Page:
Bristol 'Next Generation' Visiting Researcher Dr Monnica Klockener, University of Munster, Germany

Monnica KlockenerDealing with Death in Early Christianity

2 - 21 October 2022


Dr Klöckener is currently a senior teaching and research fellow in Early Christianity and Patristics at the Westfälische Wilhelms-Universität Münster in Germany. Her research interests are in the fields of Early Christianity, Death and Dying, and Consolation Letters. Former research of hers has focussed the history of exegesis of Origen, John Chrysostom, and Augustine. She also is working on topics in Higher Education Didactics, especially on Academic Writing and Didactic of Church History.

Her dissertation focussed on the epistemological, pedagogical, and spiritual dimensions of the exegesis of John 4 in Origen, John Chrysostom, and Augustine (Die Frau am Jakobsbrunnen in altkirchlicher Johannesexegese. Erkenntnis, Pädagogik und Spiritualität bei Origenes, Johannes Chrysostomus und Augustinus. Münster 2021 (Adamantiana 19)). Her most recent publication is in the field of academic writing in theology, directed at students (Schreiben im Theologiestudium. Opladen/Toronto 2022 (Schreiben im Studium 12)).

Dr Klöckener is a member of several professional associations and university committees, e.g. the steering committee of the Münster interdisciplinary Graduate School of Ancient Cultures (,Board member of the Münster Centre for History and Culture of the Eastern Mediterranean (, , and Vice Chairwoman of the ECR Group in Church History (Nachwuchsgruppe der Arbeitsgemeinschaft der Kirchenhistoriker und Kirchenhistorikerinnen im deutschen Sprachraum, AGKG).

Reserach summary

The project “Dealing with Death in Early Christianity”, which of course also has real-life ramifications, is of high academic relevance far beyond Theology and Religious Studies where is has occupied pride of place. It is relevant in all disciplines reflecting on the conditions of human life, including Philosophy, Classics, Medieval Literature, Medical Humanities, and Anthropology, all fields where Bristol has strong clusters of experts. Reading core ancient texts from such an interdisciplinary perspective will open up new trajectories of interpreting them as well as unlocking their timeless potential for a wide range of disciplines: e.g. in Classics, this could initiate new translations of several relevant antique sources; in Anthropology, the insights gained could be transferred to, and compared with, other historical and cultural contexts. Bristol offers a highly attractive environment for interdisciplinary research around curiosity-driven thematic issues in Ancient Cultures and beyond.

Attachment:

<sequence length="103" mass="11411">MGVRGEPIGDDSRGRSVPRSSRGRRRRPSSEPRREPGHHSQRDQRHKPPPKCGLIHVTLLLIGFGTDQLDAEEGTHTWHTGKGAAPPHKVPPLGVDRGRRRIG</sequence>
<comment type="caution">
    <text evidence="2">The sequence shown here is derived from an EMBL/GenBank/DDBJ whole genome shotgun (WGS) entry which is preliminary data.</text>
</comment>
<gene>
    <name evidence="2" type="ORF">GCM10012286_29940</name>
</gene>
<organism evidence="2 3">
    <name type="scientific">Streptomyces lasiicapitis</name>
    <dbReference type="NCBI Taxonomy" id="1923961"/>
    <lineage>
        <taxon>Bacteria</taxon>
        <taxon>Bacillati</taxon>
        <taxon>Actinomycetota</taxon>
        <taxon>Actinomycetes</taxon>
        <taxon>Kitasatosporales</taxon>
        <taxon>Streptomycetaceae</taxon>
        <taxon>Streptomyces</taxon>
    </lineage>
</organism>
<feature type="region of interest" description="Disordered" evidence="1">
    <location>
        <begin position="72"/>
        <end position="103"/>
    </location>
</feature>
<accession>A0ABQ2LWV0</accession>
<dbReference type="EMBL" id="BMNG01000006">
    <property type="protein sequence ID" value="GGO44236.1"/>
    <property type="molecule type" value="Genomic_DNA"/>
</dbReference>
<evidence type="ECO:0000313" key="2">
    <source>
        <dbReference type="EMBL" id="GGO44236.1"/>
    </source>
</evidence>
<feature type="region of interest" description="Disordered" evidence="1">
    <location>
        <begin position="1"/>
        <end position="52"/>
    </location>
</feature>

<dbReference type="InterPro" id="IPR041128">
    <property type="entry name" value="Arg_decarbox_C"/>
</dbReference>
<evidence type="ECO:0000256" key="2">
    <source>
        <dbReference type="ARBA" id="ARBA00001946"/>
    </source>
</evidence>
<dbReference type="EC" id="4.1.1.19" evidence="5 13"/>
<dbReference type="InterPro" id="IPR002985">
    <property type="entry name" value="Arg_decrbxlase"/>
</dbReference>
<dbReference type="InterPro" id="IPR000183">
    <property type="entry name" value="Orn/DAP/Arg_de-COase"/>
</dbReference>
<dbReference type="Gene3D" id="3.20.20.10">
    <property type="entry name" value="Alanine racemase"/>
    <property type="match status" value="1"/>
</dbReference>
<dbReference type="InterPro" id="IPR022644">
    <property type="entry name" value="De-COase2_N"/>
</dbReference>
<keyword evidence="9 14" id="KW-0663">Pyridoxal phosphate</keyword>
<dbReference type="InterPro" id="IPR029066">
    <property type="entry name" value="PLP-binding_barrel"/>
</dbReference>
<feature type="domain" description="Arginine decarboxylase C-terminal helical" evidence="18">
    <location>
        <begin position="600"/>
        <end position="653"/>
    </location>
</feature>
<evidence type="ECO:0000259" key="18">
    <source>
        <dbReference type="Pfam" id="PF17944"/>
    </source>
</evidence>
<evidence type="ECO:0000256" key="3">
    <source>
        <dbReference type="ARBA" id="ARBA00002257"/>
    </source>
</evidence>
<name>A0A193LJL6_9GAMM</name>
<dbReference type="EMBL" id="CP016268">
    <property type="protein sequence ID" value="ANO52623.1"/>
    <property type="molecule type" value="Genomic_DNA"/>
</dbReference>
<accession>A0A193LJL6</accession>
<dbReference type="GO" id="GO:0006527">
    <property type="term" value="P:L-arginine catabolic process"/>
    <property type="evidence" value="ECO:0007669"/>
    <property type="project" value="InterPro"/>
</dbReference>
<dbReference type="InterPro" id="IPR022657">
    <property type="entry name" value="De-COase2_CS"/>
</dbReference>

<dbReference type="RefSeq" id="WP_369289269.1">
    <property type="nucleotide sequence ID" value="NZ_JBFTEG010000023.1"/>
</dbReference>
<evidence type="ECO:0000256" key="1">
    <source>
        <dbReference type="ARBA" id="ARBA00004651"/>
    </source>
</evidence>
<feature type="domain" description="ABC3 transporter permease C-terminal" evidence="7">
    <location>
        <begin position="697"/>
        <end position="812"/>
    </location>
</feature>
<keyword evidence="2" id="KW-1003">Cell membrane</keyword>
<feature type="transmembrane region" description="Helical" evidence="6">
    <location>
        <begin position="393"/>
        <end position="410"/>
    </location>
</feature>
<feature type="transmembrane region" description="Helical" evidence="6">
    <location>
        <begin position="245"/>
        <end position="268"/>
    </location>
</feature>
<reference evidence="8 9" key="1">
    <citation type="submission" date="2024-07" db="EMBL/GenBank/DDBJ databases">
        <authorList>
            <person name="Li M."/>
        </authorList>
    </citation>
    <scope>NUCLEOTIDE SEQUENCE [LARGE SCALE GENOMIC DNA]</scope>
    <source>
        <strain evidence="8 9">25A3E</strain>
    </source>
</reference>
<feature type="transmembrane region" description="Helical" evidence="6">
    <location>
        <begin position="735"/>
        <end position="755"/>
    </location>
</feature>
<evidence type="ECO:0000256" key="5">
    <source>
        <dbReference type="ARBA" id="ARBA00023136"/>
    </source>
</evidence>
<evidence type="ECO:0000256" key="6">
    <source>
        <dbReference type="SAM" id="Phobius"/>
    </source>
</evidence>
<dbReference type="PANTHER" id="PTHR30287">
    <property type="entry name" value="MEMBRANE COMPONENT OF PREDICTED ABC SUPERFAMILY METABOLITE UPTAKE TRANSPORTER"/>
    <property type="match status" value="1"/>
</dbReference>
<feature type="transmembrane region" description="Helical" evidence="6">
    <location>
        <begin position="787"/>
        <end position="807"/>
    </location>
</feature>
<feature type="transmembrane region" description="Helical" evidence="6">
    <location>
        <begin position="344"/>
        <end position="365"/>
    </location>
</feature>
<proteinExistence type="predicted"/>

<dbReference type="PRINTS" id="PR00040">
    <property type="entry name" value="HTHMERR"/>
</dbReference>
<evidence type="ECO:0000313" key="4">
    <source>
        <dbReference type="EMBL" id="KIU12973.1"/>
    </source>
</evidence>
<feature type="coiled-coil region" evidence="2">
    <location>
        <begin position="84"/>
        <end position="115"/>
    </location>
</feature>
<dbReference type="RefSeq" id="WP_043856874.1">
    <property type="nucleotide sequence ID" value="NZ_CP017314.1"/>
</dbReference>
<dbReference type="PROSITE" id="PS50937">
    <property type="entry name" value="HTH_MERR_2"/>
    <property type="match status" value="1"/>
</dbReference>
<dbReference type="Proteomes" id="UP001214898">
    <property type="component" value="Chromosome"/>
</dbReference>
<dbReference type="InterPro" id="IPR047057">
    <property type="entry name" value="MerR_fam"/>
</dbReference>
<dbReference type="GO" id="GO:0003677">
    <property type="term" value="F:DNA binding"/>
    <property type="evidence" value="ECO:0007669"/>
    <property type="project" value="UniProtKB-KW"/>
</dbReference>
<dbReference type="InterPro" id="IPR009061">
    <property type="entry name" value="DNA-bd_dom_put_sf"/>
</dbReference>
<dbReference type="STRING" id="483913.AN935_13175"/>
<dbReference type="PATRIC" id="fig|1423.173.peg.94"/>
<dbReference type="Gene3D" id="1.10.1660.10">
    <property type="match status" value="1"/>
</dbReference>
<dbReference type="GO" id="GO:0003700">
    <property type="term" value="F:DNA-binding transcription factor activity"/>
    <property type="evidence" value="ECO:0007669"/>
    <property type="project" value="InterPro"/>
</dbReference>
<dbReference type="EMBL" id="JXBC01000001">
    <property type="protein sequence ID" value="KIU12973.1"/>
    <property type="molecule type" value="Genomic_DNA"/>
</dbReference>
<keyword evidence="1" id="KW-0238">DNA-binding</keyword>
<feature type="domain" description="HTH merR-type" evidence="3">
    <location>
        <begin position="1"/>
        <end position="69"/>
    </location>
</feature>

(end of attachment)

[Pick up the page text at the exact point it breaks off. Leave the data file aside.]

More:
I intend to focus especially on three fields within the topic of Death:

a)     The Reflexion of Death and Dying in Early Christianity: focus on the Christian perspective of death, analysing both its parallels with, and distinct differences from, pagan and Jewish notions.

b)     Dealing with a pandemic situation in Early Christianity: the COVID pandemic taught us an experience that only two years ago we could not imagine. In the age of Early Christianity, the Roman Empire was also dealing with a pandemic situation, as witnessed in Cyprian’s De mortalitate.

c)     Soul-care for the bereaved: what do consolatory letters focus on in order to console their addressees and for which purpose?

Dr Klockener is hosted by Professor Karla Pollman, Classics and Ancient History and Religion and Theology.

Planned events include:

Open seminar
Death and Dying in Early Christianity

Departmental seminar
Soul-care for the bereaved. Jermone's and Paulinus' consolatory letters to Pammachius

Postgraduate seminar/reading 
Reading Cyprian's De Mortalitate. Dealing with a pandemic situation in Early Christianity